A second high-level administrator at the Community Action Agency of Somerville has left the antipoverty nonprofit amid ongoing questions by state authorities about its financial practices and whether it over-reported to state regulators positive outcomes for residents who sought the agency’s help.
Jeffrey Karon, director of administration and finance for the agency, confirmed Tuesday that he has resigned, but declined to discuss the nonprofit or any financial matters.
“I can’t discuss the terms under which he left our agency,” said Suzanne Bremer, president of the agency’s board of directors.
Karon’s departure is part of a tumultuous time for the agency, whose staff have been working with the state Department of Housing and Community Development to address a host of operational changes suggested by the state. The so-called quality improvement plan, the product of a scheduled evaluation in 2010, offered recommendations that included recruiting more board members with financial experience, using newer accounting software, and better defined job descriptions.
“Many of the items covered in the quality improvement plan have been addressed in the last two years,” Bremer said.
But she refused to address the Department of Housing and Community Development’s scrutiny of the agency’s financial dealings.
“Those are the ones I will not discuss,” Bremer said.
Preliminary results of an annual audit conducted in July by an outside auditor, Boston accountant James A. George, uncovered alleged credit card misuse by the agency’s former executive director, Kimberly Smith-Cofield, said Leverett Wing, associate director of community services for the Department of Housing and Community Development. Smith-Cofield left the antipoverty group June 30, and has not been reachable for comment.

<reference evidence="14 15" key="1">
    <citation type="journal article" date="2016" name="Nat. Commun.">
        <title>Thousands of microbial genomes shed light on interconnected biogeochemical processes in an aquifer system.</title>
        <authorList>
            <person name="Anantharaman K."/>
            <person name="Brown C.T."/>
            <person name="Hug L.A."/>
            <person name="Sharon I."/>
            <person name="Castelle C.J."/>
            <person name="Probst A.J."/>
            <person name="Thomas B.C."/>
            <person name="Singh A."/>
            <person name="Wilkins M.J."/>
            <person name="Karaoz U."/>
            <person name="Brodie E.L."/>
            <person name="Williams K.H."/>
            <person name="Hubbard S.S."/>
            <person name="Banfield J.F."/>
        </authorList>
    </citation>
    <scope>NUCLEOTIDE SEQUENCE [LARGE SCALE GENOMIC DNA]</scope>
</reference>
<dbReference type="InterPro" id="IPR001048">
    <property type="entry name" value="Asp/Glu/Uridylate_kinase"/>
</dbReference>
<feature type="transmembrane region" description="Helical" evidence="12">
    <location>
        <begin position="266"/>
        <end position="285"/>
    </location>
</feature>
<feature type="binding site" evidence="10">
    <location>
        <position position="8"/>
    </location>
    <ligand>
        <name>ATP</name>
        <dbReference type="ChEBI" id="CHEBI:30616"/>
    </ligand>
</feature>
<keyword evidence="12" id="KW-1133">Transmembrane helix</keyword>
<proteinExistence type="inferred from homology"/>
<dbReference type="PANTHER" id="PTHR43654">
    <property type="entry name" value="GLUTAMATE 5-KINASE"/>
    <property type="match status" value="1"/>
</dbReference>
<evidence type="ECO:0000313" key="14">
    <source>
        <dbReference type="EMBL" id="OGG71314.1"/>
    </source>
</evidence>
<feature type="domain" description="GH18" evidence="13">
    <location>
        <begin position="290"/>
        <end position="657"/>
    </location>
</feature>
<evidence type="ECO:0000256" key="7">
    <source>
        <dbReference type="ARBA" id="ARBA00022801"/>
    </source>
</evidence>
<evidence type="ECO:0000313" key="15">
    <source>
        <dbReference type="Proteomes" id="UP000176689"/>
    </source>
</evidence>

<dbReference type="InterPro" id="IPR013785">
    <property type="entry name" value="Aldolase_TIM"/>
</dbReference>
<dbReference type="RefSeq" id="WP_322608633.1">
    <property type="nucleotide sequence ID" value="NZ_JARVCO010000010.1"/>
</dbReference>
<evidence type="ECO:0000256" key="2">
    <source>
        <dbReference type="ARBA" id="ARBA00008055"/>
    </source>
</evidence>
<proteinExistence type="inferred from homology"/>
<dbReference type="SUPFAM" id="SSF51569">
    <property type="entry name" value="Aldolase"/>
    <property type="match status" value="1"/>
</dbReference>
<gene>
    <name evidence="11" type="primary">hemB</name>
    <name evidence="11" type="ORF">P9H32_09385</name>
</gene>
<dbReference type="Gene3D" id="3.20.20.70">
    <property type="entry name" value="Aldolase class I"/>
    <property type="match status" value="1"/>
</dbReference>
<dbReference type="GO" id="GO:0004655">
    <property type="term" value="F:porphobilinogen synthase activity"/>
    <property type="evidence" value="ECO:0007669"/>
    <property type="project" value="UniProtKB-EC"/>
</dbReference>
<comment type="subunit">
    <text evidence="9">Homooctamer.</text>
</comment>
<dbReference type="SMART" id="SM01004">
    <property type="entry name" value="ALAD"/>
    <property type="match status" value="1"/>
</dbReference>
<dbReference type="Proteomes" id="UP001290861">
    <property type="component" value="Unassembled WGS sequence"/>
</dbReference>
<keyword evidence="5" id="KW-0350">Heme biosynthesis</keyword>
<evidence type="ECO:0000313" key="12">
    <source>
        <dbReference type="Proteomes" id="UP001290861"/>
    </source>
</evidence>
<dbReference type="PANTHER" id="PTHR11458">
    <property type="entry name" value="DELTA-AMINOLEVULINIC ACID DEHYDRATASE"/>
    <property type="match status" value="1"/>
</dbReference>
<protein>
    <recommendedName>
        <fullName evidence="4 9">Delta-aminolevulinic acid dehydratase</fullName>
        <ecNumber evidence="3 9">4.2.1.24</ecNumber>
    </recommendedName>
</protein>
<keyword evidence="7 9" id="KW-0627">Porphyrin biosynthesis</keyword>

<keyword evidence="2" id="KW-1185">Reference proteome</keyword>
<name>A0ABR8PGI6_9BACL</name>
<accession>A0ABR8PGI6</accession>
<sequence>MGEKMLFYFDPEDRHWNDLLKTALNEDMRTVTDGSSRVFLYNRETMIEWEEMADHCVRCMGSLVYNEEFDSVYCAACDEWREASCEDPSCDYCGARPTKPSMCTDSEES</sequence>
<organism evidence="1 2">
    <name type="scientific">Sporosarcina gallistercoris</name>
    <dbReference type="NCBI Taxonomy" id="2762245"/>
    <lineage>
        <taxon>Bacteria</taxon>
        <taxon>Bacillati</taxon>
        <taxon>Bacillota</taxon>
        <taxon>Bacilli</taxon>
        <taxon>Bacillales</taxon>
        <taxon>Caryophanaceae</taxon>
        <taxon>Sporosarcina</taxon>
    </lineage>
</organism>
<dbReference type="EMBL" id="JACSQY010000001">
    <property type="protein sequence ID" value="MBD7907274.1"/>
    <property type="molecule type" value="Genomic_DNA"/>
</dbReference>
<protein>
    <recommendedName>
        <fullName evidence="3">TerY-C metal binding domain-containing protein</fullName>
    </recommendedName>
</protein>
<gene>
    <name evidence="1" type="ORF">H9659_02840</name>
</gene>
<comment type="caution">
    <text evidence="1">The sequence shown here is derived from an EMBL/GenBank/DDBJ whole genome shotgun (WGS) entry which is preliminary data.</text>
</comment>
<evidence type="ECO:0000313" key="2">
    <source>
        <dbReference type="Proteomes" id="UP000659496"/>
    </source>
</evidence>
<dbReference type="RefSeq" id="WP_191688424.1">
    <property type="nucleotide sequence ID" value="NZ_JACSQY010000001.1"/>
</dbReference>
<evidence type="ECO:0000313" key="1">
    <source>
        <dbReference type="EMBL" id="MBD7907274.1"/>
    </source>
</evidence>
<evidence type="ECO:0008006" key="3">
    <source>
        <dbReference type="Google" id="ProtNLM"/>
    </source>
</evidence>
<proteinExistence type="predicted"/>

Wing said that in the last two months, his agency helped the Community Action Agency find a second auditor, Glivinski & Associates of South Yarmouth, to examine the alleged credit card misuse.
“[Glivinski] will be looking at the internal controls of the agency, and then determining how to proceed,” Wing said.
In addition, state housing and community development staff began a separate inquiry in March, which Wing said is ongoing, into whether the Somerville agency over-reported outcomes of an outreach program to assist people being evicted from their apartments.
An internal evaluation of the agency performed in cooperation with a Tufts University program, which was obtained by the Globe, showed that between October 2009 and September 2010, some services provided by the agency were over-reported; the data was inconsistently entered in a computer system used to track agency clients; and the resulting inconsistencies misrepresented to the state how many people the agency helped.
In that period, the Somerville agency told the state it assisted 186 clients with finding paralegal representation during the eviction process. But the study found that only 62 received the services. In another instance, the agency told the state it helped 78 tenants raise money to remain in their current apartments or pay for new housing; the internal count showed only 14 received such financial assistance.
“We asked for their documentation,” Wing said. “Once that happens and once that process takes place, we’ll be more confident saying, yes, this happened or, no, this didn’t happen.”
The Community Action Agency of Somerville is the official antipoverty agency of the city and draws funding from local, state, and federal grants. In fiscal 2010, the latest period for which records are available, CAAS took in more than $6 million in grants or contributions, according to tax documents.
This fiscal year, the agency has received $359,829 in federal money.
The agency’s board of directors is expected to review a draft of the annual audit at an Aug. 28 meeting, Bremer said.